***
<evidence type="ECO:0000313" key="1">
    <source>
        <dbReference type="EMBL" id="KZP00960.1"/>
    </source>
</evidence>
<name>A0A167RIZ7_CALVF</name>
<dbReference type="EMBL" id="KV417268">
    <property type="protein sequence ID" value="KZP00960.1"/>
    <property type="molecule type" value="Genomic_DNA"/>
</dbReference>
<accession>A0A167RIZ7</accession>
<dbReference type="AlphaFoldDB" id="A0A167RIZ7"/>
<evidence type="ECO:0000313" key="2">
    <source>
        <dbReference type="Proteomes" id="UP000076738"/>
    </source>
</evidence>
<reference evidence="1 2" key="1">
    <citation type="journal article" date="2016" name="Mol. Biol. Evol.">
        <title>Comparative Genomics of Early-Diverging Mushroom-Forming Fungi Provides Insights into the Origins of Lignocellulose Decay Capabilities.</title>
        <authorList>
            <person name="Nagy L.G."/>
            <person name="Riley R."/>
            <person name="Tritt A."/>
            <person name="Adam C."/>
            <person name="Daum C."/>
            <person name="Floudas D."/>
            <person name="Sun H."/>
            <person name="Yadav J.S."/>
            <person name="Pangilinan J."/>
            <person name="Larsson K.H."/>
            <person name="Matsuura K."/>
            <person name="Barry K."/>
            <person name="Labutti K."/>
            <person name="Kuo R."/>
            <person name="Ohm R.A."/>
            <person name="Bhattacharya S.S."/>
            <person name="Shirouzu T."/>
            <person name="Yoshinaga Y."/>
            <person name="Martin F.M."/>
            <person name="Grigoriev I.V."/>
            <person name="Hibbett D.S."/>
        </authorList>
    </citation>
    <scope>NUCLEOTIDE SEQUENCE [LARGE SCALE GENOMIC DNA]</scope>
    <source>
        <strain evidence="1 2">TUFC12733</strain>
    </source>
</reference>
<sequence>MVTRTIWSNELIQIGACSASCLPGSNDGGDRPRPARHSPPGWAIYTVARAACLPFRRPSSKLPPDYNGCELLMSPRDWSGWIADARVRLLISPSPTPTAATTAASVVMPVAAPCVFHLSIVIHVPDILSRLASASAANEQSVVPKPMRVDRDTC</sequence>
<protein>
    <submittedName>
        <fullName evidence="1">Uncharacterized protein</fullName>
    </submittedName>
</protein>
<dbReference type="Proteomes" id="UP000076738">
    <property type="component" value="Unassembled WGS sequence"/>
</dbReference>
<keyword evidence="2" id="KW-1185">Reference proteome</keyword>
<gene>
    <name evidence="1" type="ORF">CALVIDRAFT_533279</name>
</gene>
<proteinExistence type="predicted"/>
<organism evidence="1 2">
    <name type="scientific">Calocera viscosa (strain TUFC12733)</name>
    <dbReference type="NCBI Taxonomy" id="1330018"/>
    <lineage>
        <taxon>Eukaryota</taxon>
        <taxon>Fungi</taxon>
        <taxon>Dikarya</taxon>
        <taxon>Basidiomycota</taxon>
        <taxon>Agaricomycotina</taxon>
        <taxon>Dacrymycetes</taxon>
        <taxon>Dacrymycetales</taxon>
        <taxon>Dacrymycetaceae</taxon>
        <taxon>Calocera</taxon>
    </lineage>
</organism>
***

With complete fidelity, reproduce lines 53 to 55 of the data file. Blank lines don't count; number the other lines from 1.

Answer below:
        <fullName evidence="1">Uncharacterized protein</fullName>
    </submittedName>
</protein>